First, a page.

Historic Seattle market rings up award-winning design

LEED Gold certified

The steel-framed vendor pavilion at the MarketFront offers visitors a clear view of Elliot Bay and 47 table spaces for local artists and farmers to help support small business growth. Photos courtesy Tnemec Company, Inc.
The steel-framed vendor pavilion at the MarketFront offers visitors a clear view of Elliot Bay and 47 table spaces for local artists and farmers to help support small business growth.
Photos courtesy Tnemec Company, Inc.

Constructed on a Brownfield site that had stood vacant for more than 40 years, the project’s nonresidential structures received Leadership in Energy and Environmental Design (LEED) Gold certification based on structural designs, use of materials, and high-efficiency mechanical and electrical technologies.

A residential building housing 40 studio apartments for low-income seniors falls under the Evergreen Sustainable Development Standard (ESDS), a building performance standard required of all affordable housing projects receiving capital funds from the Housing Trust Fund (HTF). Established by the Washington Legislature in 1986 and administered by the state Department of Commerce, HTF provides funding for low-income housing construction. Since its creation, the trust fund has granted more than $1 billion in funding to develop over 50,000 units of affordable housing.

ESDS aligns the state’s affordable housing investment strategies with environmentally responsible building practices (Consult the Evergreen Sustainable Development Standard (ESDS) by the Washington State Department of Commerce.).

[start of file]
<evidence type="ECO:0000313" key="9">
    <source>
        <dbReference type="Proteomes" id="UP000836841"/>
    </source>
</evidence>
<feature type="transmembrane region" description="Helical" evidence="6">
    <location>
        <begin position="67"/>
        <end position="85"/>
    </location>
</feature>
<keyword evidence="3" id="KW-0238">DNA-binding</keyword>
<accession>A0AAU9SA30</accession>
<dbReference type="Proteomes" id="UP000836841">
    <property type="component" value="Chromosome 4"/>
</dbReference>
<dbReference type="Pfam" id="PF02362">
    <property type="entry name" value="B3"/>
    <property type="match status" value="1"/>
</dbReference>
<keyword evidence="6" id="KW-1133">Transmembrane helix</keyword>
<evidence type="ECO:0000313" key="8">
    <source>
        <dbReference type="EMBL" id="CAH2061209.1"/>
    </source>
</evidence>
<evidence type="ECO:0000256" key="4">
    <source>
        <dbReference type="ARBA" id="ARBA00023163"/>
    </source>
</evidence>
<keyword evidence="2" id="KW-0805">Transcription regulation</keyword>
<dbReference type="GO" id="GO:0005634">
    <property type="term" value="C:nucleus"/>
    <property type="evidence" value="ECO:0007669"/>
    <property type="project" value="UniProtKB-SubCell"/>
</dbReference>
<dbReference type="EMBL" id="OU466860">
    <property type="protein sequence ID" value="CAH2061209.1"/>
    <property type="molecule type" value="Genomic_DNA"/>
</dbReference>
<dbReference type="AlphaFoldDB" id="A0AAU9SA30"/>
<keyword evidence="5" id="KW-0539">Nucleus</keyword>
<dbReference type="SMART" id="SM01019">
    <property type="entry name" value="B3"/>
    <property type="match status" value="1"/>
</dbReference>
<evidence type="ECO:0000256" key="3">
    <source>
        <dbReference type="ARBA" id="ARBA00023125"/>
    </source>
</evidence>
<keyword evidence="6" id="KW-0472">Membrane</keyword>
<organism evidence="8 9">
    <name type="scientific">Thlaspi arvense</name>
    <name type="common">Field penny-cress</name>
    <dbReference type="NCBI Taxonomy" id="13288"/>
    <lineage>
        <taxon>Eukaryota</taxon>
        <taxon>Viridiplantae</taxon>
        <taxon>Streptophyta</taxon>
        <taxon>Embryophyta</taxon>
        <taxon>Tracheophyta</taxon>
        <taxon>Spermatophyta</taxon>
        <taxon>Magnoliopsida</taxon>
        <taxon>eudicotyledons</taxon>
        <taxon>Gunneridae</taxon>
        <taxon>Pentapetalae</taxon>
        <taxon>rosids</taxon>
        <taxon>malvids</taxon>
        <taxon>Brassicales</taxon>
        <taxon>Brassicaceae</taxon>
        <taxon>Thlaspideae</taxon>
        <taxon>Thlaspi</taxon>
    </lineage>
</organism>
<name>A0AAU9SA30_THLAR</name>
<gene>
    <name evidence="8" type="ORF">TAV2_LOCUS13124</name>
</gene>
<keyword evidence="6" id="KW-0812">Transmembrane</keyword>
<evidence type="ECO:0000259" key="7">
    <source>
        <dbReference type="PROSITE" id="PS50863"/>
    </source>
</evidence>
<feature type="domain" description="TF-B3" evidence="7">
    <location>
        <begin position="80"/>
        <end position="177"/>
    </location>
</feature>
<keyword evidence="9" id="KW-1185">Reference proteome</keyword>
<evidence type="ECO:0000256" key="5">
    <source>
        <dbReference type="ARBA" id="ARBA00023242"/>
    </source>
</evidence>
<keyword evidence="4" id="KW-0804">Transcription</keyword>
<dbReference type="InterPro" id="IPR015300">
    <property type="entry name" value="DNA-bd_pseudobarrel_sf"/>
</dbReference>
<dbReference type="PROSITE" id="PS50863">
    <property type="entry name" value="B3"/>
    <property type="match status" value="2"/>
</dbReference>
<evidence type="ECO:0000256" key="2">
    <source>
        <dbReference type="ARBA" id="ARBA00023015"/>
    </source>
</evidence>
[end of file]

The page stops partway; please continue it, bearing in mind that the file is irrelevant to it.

Steel members were painted in a mint green finish coat formulated for long-term color and gloss retention, providing an industrial feel and a hue in harmony with the landscape and similar to colors on existing structures.
Steel members were painted in a mint green finish coat formulated for long-term color and gloss retention, providing an industrial feel and a hue in harmony with the landscape and similar to colors on existing structures.

“The occupied roof pavilion reduces much of the heat island effect found in a typical building where the roof receives heat loads radiating outward,” according to Doub. “The parking is 100 percent underground, so that helps mitigate heat islands and stormwater issues. In addition, the heating and cooling are provided by an existing central plant.”

The architects worked closely with MEP engineers to improve the central plant, including vent stacks for carrying exhaust away from occupied areas to maintain air quality. Rising 8 m (25 ft) above neighboring structures, the stacks are positioned to avoid obstructing view corridors to the waterfront (Read “The story behind – and beneath – those big vent stacks,” by Cress Wakefield, published in the Daily Journal of Commerce.).

Other sustainable features include:

  • more than 86 percent of construction waste was diverted from the landfill;
  • outdoor air ventilation exceeded the LEED minimal requirement by 30 percent;
  • recycled materials used for construction were $3.4 million or 35 percent of total material cost;
  • building materials or products extracted, harvested, recovered, or manufactured within a 800-km (500-mi) travel distance of the project site were $3.6 million or 37 percent of the total material cost;
  • rainwater cistern to manage surges and runoff during storm events;
  • 34 percent reduction in indoor potable water usage and 50 percent reduction in water used for irrigation;
  • green cleaning program for the hardscape and maintenance operations at the market;
  • energy-saving LED lighting in the parking garage and throughout the new project;
  • infrastructure for electric car charging stations;
  • demand-controlled ventilation and high-efficiency fans and pumps; and
  • use of low-emitting paints and coatings on structural steel components.
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